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Former County Democratic Party leader forms new club to keep politicking

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Liz Hershberger - COURTESY LIZ HERSHBERGER
  • Courtesy Liz Hershberger
  • Liz Hershberger
T

he aphorism goes, "If it looks like a duck, swims like a duck, and quacks like a duck, then it probably is a duck." It's usually sound, though not necessarily in party politics.

Take the Colorado Springs Dems Club as an example. It's a new social group in town that has Democrats for members, supports Democratic candidates and comes close to saying "Democrat" in its name. Its Facebook page — "Colorado Springs Dems" — has got that iconic red-white-and-blue donkey for a profile image. But, whether these Democrats constitute an official Democratic group is a question perhaps better answered by the Austrian philosopher Ludwig Wittgenstein's logical proposition, the duck-rabbit. That is, it depends how you look at it.

A co-founder of the club, Elizabeth Hershberger, used to be the El Paso County Democratic Party's only paid employee. She left her role as executive director in late June, about halfway through her year-long contract. As the Independent reported at the time, her stated reason for leaving was "the hostile work environment" under the party's new leadership — namely, Electra Johnson.

Johnson is a former Bernie Sanders delegate, failed candidate for county commissioner and the elected chair of the county party, as of the Democrats' reorganization in February. Though a lifelong Democrat, she came into office vowing to shake things up. In particular, she says she's working to build their grassroots network, de-emphasize fundraising and embrace the leftward lean that's gained weight in the Trump era.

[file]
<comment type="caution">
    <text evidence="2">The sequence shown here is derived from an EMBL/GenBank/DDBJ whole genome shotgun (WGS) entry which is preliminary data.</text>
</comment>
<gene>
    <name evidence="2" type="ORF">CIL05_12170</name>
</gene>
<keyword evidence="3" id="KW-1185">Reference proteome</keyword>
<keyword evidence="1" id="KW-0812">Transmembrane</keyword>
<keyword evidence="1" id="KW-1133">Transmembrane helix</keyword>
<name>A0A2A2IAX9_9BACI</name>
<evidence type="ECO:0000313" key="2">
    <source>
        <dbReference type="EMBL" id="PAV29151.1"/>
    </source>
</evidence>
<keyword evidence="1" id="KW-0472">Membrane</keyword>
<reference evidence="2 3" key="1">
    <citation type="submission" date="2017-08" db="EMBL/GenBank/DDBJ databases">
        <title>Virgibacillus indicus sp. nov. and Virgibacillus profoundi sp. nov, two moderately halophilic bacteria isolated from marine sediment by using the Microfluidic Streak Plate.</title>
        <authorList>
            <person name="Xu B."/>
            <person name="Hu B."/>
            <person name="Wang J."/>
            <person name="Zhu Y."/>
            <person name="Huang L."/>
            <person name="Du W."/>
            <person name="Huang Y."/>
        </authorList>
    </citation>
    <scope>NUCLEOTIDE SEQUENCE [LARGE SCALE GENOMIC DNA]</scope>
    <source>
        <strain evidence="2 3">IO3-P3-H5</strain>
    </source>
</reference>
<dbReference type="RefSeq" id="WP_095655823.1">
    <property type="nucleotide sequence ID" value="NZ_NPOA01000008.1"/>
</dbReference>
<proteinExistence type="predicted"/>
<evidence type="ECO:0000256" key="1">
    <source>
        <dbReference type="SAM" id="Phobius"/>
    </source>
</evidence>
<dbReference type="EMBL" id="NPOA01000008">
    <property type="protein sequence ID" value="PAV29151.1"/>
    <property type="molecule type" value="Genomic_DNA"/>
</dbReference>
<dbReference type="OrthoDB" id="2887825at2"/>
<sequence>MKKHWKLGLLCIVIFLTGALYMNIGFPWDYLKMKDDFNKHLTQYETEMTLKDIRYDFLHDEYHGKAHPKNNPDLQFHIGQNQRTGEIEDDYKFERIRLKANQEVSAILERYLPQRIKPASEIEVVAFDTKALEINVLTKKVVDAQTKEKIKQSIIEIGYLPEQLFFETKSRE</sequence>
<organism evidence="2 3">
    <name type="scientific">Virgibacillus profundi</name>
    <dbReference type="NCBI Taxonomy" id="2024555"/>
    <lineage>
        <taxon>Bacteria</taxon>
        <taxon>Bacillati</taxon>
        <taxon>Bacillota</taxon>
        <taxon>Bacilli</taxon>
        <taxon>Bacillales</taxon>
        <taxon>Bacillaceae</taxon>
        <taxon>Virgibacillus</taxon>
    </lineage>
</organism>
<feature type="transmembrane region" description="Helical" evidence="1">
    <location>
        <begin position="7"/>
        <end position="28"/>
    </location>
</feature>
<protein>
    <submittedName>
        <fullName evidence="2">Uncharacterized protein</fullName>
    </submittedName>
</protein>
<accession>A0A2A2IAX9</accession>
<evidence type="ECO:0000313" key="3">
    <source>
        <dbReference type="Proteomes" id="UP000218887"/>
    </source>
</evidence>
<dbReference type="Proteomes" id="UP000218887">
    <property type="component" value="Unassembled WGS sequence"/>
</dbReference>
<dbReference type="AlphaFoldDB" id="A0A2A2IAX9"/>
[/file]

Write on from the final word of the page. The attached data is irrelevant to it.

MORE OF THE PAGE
A month before calling it quits, Hershberger had filed articles of incorporation for an entity named "Colorado Springs Democratic Party." According to the Secretary of State's records, that nonprofit corporation formed on May 30. Soon after, the Colorado Democratic Party's attorney sent Hershberger a "cease and desist" letter, via email. Hershberger dissolved that entity on Sept. 8, after she had begun promoting a new social group, called the Colorado Springs Dems Club. The club now has about 10 members including the former chair of the county party, Kathleen Ricker, and several former party officers.

The duck-rabbit can be seen as a duck or, if you tilt your head, as a rabbit. - NO CREDIT
  • No credit
  • The duck-rabbit can be seen as a duck or, if you tilt your head, as a rabbit.

"These ladies are Democrats," Hershberger says of her fellow members. "It's not that they've left the party ... the party left them."

The club held its kick-off event on Sept. 11 at Navajo Hogan, where candidates running for school board, House District 18, Congressional District 5 and Colorado Attorney General gave short introductory pitches before the evening gave way to socializing. Over 50 people attended. Events like this, though perhaps with fewer guest speakers, are planned for the second Monday of every month.

"Basically it is a social club for us like-minded people to get together and discuss mutual interests," Ricker told the Indy by email.

Hershberger agreed, adding "This wasn't done out of spite; it's just filling a need ... We don't see the local party doing things to foster connections in the community." Plus, she says, "I mean, we used to see each other every week. We missed each other!"

They both noted that the club isn't incorporated; it's informal at this point.